Thou must willingly & readily obey men in law­ful and convenient things [Page 60]not only thy superiours, but also thy equalls, and moreover thy Inferiors.

3. Also, as thy King Christ was alwaies meek and humble of heart, so thou oughtest hereafter to endeavour, that all rough and vitious moti­ons of Anger be extin­guished in thee.

Thou must not be ob­stinate in thy own sense, nor adhere to thy own proper Judgement: but must wisely prefer the judgement and will of o­thers before thy own judgement and will.

Thou must from thy heart, repute thy self the most unworthy of all [Page 61]men, and renounce all vain glory and self com­placence, as much as thou canst: acknowledg­ing thy self of thy self, to be nothing, to be able to do nothing, and to have nothing but sins and de­fects.

Thou must therefore never usurp to thy self any thing of Gods gifts, but must attribute all good things to God, and purely refer them to him.

Thou must chuse and love rather not to be known and little esteem­ed by men, than to be known or praised.

4. Also as thy King [Page 62]Christ abstained from all vanity, pomp, curiosity, and superfluity in meat, drink, clothing, and o­ther necessaries for his life; yea and chose most abject poverty in his Na­tivity and Death: so al­so thou must purpose hereafter to use all things moderately, and to be content with simple meat and drink, and simple cloathing; removing from thee whatsoever is vain, proud, or altoge­ther superfluous.

5. Again, as thy King Christ did not follow sen­sual pleasures and the de­lights of the flesh, but even thirsting drunk Gall [Page 63]and Vinegar, and adhe­red inordinately to no­thing, and had most pleasing manners and be­haviour: so thou must purpose hereafter, to re­ject all impure and sensu­al delights, and impure pleasures.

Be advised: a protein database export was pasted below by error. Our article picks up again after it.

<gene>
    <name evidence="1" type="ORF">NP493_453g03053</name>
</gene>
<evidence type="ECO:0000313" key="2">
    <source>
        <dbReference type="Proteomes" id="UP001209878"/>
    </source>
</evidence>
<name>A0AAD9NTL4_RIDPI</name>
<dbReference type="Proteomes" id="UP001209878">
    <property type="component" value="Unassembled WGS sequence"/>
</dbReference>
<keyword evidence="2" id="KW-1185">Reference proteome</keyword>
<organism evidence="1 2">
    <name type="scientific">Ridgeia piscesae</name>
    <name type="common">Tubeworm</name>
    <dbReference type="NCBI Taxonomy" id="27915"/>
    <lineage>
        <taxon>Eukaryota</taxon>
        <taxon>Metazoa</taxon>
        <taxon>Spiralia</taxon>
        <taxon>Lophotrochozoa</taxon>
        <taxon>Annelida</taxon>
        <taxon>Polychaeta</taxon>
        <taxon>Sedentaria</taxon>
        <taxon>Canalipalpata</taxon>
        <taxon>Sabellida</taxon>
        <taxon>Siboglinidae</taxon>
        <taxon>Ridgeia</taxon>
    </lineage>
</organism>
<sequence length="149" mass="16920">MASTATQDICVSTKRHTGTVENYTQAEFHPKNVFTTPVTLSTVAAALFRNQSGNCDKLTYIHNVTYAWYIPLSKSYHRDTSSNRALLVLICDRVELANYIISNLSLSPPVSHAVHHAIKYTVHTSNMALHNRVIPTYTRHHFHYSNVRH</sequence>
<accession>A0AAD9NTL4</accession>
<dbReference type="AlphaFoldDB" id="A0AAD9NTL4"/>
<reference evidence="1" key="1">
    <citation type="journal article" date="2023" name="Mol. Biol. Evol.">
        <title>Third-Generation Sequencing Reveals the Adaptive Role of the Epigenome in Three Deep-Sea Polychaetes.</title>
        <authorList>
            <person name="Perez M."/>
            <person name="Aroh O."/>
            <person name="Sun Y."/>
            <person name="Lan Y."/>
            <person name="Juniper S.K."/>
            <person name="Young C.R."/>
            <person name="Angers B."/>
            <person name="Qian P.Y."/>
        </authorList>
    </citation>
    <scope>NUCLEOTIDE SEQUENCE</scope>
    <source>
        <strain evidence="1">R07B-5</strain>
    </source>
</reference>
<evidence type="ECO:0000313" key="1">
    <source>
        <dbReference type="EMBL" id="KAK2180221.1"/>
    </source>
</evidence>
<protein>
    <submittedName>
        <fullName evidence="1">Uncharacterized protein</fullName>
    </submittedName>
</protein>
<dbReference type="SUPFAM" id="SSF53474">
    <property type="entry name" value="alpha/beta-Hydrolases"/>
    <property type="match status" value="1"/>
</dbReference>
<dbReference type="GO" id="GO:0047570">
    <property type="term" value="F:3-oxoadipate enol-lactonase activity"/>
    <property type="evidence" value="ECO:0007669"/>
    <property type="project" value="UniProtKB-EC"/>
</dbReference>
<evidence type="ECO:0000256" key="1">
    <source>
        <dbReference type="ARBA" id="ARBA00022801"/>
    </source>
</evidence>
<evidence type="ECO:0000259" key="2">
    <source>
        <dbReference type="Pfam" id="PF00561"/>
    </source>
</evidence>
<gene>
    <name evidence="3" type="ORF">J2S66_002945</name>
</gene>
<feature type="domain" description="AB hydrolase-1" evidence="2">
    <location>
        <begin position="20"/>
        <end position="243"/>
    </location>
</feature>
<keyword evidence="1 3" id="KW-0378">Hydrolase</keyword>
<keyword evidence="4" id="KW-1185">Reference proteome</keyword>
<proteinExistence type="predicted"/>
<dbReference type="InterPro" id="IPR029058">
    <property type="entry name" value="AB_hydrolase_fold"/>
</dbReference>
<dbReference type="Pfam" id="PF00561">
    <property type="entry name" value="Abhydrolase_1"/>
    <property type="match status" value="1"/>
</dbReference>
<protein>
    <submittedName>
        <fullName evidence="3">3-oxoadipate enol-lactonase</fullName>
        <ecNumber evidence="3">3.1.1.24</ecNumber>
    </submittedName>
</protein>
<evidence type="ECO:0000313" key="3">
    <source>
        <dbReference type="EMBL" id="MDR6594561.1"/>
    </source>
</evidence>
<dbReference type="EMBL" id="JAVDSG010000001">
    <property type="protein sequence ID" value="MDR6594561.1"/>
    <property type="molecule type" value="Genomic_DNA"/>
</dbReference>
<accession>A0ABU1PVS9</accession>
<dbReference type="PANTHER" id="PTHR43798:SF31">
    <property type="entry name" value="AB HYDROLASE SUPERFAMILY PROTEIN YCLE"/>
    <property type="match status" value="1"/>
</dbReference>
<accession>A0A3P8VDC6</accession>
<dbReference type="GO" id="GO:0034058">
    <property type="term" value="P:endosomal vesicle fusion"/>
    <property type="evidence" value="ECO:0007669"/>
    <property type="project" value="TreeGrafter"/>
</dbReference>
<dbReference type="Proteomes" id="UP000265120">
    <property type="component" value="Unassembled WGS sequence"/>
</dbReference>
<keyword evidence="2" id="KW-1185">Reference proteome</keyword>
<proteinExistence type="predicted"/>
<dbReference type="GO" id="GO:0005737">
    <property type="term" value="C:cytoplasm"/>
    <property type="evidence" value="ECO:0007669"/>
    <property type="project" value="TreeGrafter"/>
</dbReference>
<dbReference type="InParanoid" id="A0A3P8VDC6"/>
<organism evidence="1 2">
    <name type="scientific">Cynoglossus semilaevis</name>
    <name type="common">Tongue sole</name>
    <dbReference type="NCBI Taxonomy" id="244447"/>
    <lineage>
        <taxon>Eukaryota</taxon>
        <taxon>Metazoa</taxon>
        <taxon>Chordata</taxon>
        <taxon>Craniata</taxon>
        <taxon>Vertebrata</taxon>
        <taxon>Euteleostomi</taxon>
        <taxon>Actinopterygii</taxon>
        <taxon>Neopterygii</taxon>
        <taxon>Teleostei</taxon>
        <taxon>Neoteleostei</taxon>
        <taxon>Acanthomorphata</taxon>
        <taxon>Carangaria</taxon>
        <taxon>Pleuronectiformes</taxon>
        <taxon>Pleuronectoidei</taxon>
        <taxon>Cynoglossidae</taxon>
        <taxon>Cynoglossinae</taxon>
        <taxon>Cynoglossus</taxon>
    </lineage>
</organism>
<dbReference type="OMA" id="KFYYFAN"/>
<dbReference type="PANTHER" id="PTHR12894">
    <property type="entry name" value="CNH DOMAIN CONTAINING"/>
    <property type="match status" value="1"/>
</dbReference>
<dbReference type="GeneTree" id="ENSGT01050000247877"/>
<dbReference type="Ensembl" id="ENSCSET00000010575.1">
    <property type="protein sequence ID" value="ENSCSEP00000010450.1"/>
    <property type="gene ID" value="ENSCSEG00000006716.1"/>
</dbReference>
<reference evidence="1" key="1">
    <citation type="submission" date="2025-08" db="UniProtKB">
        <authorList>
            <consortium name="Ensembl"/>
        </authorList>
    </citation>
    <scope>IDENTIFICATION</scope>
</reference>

Thou must restrain all thy senses, thy sight, hearing, tast, and touch­ing, and also thy tongue from all excess, vanity, and curiosity.

Thou must keep thy heart with all diligence, clean and free. Thou must not adhere by inor­dinate affection to any person, or to any perish­able thing.

Thou must shun immo­derate laughter, and all lightness of manners.

Thou must prudently decline noxious and su­perfluous conversations of worldly men, and oc­casions of sinning.

Thou must spend the remainder of thy life, profitably to the honor of God, and with Gods as­sistance, endeavour to live soberly, chastly, purely and piously.

6. Moreover, as thy King Christ endured un­just accusations of him­self, revilings, persecu­tions, and pains inflicted on him, most humbly, most patiently, most [Page 65]gently, and with a mind absolutely resigned: so thou hereafter must pur­pose, to endure patient­ly and gently reproof of thy self, injuries, re­proaches, contempt, do­lors, and all crosses for his love, taking all from his fatherly hand.

Thou must resign thy self wholly, as well as thou canst, to his most just judgement, and most acceptable good pleasure: Thou must I say, leave thy self absolutely to him, permitting him to do with thee, to send to thee, to take away from thee, whatsoever he will, and as he will. Thou [Page 66]must renounce all thy own will.